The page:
We propose to develop a novel diagnostic tool for endoscopy that improves the detection accuracy of colorectal cancer and therefore increases the survival rate of cancer patients. Our proposed endoscope will incorporate an impedance spectroscope that scans the bioelectrical properties of tissues, such as tissue capacitance and conductance. It will enable a real-time bioelectric fingerprint of the colon for early detection of colorectal cancer, while minimally impacting the standard colonoscopy procedure.
    In this pilot, we will: (1) investigate the changes in the bioelectrical parameters of normal, precancerous and cancerous cells and tissues, (2) develop computational models to analyze and decompose impedance spectra into biologically relevant parameters of tissues, namely, cell membrane capacitance, transmembrane and extracellular conductance, and cytoplasm conductance. Correlations will be sought between these parameters and the severity of carcinoma. Results will be useful in formulating a hypothesis for the new endoscope design.
    These preliminary results will be used for future proposals to NIH and similar funding agencies.

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Does mechanical stress facilitate muscle-neuron integration?

Does Mechanical Stress Facilitate Muscle-Neuron Integration?

Principal Investigator: Suzanne F Scarlata

Collaborators: Kristen BilliarSarah D Olson, George D. Pins

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    Replacement of damaged and diseased tissue is a promising method to treat a variety of diseases including cardiomyopathy. For any type of tissue replacement, multiple cell types must be grown together and adapt similar properties which are required for the cells to function optimally. Muscle cells undergo regular stretch-contraction cycles, and thus the neuronal cells that regulate this contractility must have elastic properties to insure that connections to muscle cells remain intact. However, details of how neuromuscular connections behave with mechanical stress are lacking. In this project, we will to study the behavior of these connections in neuronal and muscle cells with mechanical stretch. The goal is to develop cell treatment and methodology to bring us closer to tissue replacement therapies.

    Experimental, we will follow the components of cells, their properties and connectivity using fluorescence-based imaging methods. Co-cultured cells will be viewed in real time using a mechanical stretch device. We would like t develop analytical models that will enable us to understand the interplay between the physical forces and the cell connections.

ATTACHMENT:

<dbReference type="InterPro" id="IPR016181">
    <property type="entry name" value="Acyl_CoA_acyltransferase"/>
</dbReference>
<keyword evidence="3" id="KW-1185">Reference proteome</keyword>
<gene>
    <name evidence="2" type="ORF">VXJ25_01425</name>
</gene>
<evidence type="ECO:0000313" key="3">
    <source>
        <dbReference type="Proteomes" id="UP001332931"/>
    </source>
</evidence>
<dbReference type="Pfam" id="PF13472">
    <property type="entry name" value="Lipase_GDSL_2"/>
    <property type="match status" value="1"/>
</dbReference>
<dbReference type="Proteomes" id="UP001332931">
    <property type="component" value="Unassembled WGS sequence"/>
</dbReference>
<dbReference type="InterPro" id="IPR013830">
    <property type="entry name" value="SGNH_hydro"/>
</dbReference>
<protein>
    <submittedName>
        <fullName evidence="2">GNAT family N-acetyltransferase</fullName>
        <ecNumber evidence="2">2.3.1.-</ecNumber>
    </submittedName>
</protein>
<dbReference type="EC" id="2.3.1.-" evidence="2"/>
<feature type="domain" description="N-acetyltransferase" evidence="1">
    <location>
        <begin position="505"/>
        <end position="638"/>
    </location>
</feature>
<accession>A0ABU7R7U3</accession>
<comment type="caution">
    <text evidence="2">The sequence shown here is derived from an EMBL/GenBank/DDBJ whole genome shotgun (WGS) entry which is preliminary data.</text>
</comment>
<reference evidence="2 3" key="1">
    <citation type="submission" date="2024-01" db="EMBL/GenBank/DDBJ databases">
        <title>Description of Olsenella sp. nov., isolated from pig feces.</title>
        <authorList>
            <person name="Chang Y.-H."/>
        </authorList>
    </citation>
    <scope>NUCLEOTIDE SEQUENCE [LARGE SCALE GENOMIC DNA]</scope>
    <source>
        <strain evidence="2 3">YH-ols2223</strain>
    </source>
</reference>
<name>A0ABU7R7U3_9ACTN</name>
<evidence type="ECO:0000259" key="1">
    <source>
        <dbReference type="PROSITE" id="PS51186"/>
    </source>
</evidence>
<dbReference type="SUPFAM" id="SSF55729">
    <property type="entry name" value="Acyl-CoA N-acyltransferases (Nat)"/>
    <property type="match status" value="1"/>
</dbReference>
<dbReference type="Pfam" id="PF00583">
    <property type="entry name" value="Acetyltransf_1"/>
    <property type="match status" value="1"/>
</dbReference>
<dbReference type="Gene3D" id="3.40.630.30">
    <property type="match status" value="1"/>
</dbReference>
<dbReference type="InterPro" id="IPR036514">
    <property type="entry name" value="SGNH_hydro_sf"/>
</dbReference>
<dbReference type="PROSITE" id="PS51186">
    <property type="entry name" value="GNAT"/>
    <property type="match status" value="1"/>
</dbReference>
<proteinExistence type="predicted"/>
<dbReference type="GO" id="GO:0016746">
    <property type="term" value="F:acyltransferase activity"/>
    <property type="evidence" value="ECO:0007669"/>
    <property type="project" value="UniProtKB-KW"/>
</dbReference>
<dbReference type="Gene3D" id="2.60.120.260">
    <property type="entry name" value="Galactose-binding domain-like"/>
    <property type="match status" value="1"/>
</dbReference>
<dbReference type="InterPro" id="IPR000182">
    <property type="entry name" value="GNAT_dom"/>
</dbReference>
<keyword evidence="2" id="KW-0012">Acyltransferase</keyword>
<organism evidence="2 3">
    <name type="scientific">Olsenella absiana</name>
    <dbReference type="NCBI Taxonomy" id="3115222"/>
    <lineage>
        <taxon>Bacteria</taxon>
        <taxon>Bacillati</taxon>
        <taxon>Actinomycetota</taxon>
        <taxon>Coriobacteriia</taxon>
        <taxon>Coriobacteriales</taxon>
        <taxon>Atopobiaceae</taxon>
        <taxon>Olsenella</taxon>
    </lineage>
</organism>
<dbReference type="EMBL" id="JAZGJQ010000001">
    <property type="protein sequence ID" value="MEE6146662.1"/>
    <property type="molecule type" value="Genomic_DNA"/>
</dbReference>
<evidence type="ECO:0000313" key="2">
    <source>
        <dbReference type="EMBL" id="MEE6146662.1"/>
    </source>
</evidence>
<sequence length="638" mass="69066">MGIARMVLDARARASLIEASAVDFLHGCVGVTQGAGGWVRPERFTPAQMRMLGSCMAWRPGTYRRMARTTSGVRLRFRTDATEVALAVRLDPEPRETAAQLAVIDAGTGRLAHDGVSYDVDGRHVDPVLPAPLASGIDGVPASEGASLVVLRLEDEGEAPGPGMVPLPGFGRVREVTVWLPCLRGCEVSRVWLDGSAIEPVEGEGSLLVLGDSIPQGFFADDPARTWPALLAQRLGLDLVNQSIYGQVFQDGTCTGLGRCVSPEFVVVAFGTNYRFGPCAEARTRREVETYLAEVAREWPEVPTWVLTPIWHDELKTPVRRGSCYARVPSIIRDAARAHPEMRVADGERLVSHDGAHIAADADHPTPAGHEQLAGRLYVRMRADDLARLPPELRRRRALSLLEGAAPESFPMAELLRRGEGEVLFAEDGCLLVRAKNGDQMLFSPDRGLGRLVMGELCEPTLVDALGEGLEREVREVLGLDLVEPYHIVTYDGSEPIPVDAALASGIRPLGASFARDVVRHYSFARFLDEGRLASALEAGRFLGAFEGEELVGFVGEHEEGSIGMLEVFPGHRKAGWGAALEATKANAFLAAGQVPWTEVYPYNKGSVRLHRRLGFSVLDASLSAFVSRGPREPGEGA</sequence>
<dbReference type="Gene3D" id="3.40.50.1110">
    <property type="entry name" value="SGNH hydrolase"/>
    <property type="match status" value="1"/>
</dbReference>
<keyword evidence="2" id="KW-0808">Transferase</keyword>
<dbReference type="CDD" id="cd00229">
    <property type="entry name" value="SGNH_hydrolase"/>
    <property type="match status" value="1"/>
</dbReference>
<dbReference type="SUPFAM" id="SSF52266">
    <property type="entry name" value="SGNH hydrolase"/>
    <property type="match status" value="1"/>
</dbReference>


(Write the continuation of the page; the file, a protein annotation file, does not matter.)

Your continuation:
Environmental Stressors and Decision-making Performance in the Context of Climate Change

Principal Investigator: Shichao Liu

Collaborators: Soussan DjamasbiGbetonmasse Blaise Somasse, Sarah Strauss

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    The changing climate poses increasing environmental stresses on students and workers. Extreme heat events are projected to be more frequent in the future . Adverse environmental conditions such as high air temperature could impair decision-making and cause substantial labor productivity loss that is estimated to be worth 80 million jobs. The related cognitive impairment and the loss in productivity may have implications in terms of socioeconomic outcomes and social justice.

    The proposed project aims to understand the complex interaction between the physical environment and people’s group decision-making. We seek to improve the state-of-the-art modeling of individual and group decision-making by incorporating environmental factors such as temperature, humidity, lighting, acoustics, and air quality.

    The research team will apply multidisciplinary approaches to disentangle the complexity of the research topic. We will recruit students from WPI as human subjects and analyze their decision-making process in a laboratory lab under different environmental conditions. Their brain activities, physiological conditions, and emotional states will be monitored through bio-signal sensing including electroencephalogram (EEG), eye-tracking, electrocardiography (ECG), galvanic skin response (GSR), skin temperature, facial expression; these biophysical markers will be paired with qualitative interviews regarding subject perceptions of environmental conditions, to determine the extent to which awareness or concern for favorable or adverse environmental conditions might relate to performance outcomes.

    The research will help us to understand how the changing environment affects the performance and well-being of workers in the future. The proposed seed-grant project will support two Ph.D. and 2-3 undergraduate students and enable us to obtain preliminary results that would be used to apply for an external research grant from NSF or NIH.